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Risk Factors for Ovarian Cancer

En Español (Spanish Version)

Main Page | Risk Factors | Symptoms | Diagnosis | Treatment | Screening | Reducing Your Risk | Talking to Your Doctor | Living With Ovarian Cancer | Resource Guide

A risk factor is something that increases your likelihood of getting a disease or condition.

It is possible to develop ovarian cancer with or without the risk factors listed below. However, the more risk factors you have, the greater your likelihood of developing ovarian cancer. If you have a number of risk factors, ask your healthcare provider what you can do to reduce your risk.

Risk factors for ovarian cancer appear to be related mainly to your genetic makeup and the number of times you ovulate. Risk factors include:

Gender

Because only women have ovaries, ovarian cancer occurs exclusively in women.

Medical Conditions

Your risk of ovarian cancer may increase if you:
  • Have survived breast cancer
  • History of uterus, colon, or rectal cancer
  • Have never been pregnant
  • Started your period early or went through menopause late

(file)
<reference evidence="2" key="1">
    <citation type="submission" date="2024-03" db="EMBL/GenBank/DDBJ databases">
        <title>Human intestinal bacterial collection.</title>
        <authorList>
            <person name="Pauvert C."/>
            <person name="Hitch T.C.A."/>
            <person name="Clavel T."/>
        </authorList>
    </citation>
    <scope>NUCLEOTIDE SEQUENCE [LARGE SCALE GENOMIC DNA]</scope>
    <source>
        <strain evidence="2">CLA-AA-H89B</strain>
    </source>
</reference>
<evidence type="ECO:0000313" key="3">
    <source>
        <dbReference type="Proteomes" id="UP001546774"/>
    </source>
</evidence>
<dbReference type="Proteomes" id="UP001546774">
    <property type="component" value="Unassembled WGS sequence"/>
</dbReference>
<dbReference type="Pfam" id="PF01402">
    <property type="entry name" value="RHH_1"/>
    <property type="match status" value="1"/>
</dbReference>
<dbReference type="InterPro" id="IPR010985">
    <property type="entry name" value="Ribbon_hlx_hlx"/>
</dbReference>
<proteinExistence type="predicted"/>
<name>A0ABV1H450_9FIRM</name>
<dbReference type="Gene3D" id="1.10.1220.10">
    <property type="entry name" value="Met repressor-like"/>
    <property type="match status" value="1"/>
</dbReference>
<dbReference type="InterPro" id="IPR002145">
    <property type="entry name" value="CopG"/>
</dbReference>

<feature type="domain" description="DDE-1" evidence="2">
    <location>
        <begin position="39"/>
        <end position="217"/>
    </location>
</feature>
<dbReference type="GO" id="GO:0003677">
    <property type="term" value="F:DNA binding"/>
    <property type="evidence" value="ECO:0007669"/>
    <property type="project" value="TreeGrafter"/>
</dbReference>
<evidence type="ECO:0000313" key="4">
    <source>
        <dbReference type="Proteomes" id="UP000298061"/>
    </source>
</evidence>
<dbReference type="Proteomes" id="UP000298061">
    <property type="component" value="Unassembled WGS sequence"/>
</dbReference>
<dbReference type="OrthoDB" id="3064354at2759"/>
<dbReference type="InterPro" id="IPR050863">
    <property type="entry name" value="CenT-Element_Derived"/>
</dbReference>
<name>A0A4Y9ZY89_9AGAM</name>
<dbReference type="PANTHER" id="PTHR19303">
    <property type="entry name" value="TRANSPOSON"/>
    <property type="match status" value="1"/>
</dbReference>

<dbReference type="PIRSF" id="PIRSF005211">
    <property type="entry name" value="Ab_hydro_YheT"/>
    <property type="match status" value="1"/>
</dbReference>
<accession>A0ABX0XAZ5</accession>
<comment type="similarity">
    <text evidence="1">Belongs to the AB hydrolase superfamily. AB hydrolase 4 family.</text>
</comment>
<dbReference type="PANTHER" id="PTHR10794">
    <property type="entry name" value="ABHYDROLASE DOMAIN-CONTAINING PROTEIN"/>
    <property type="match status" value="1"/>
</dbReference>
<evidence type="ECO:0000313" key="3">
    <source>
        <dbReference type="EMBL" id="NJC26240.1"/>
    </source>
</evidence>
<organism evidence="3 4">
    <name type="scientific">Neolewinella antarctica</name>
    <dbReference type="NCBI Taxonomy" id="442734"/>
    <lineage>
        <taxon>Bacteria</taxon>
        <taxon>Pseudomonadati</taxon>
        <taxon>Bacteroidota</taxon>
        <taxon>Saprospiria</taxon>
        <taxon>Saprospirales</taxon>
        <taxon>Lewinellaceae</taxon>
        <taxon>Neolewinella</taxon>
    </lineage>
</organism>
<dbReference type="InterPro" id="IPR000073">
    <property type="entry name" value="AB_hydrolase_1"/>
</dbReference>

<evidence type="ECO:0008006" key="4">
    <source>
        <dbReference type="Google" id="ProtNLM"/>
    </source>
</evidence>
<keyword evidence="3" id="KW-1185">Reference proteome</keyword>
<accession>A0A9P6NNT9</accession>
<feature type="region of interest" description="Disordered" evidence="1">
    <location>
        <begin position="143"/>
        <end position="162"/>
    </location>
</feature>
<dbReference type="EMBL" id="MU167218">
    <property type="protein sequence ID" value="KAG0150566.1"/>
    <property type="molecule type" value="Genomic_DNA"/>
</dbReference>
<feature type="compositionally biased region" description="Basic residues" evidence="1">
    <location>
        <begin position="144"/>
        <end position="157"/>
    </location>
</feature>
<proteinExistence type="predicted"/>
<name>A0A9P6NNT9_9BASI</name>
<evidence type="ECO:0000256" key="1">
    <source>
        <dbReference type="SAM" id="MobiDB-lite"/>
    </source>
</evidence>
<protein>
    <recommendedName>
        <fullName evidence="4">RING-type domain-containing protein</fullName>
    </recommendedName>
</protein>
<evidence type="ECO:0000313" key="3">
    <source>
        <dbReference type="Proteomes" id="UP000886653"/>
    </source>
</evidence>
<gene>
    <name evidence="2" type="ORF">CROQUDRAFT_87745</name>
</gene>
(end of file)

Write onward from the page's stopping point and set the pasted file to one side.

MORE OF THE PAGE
• Certain gene mutations, including BRCA1, BRCA2
  • Postmenopausal hormone replacement therapy
  • Polycystic ovary syndrome or obesity
  • Endometriosis
The risk of ovarian cancer tends to be slightly lower in women who:
  • Take birth control pills
  • Have had a tubal ligation
  • Have had a hysterectomy
  • Breastfed

Genetic Factors

Rates of Ovarian cancer are 3-5 times higher in women with a mother or sister who had ovarian cancer. If you have a family history of ovarian cancer, talk to your doctor about your options for care and treatment. You should undergo additional testing, as well as consider preventative treatments. Some women with a history of familial cancer, which tends to occur at younger ages than in the general population, will decide to have their ovaries removed to prevent development of cancer.

Age

The incidence of ovarian cancer increases with age until the age of 75. The disease is rare in women under the age of 30, though it can be seen in younger women.

 

References:

  • Kasper DL, Harrison TR. Harrison's Principles of Internal Medicine. 14th ed. New York, NY: McGraw-Hill; 1998.
  • Ovarian cancer. National Cancer Institute website. Available at: http://www.cancer.gov/cancertopics/types/ovarian/. Accessed January 3, 2014. Ovarian cancer. EBSCO DynaMed website. Available at: http://www.ebscohost.com/dynamed/what.php . Updated December 2013. Accessed January 3, 2014

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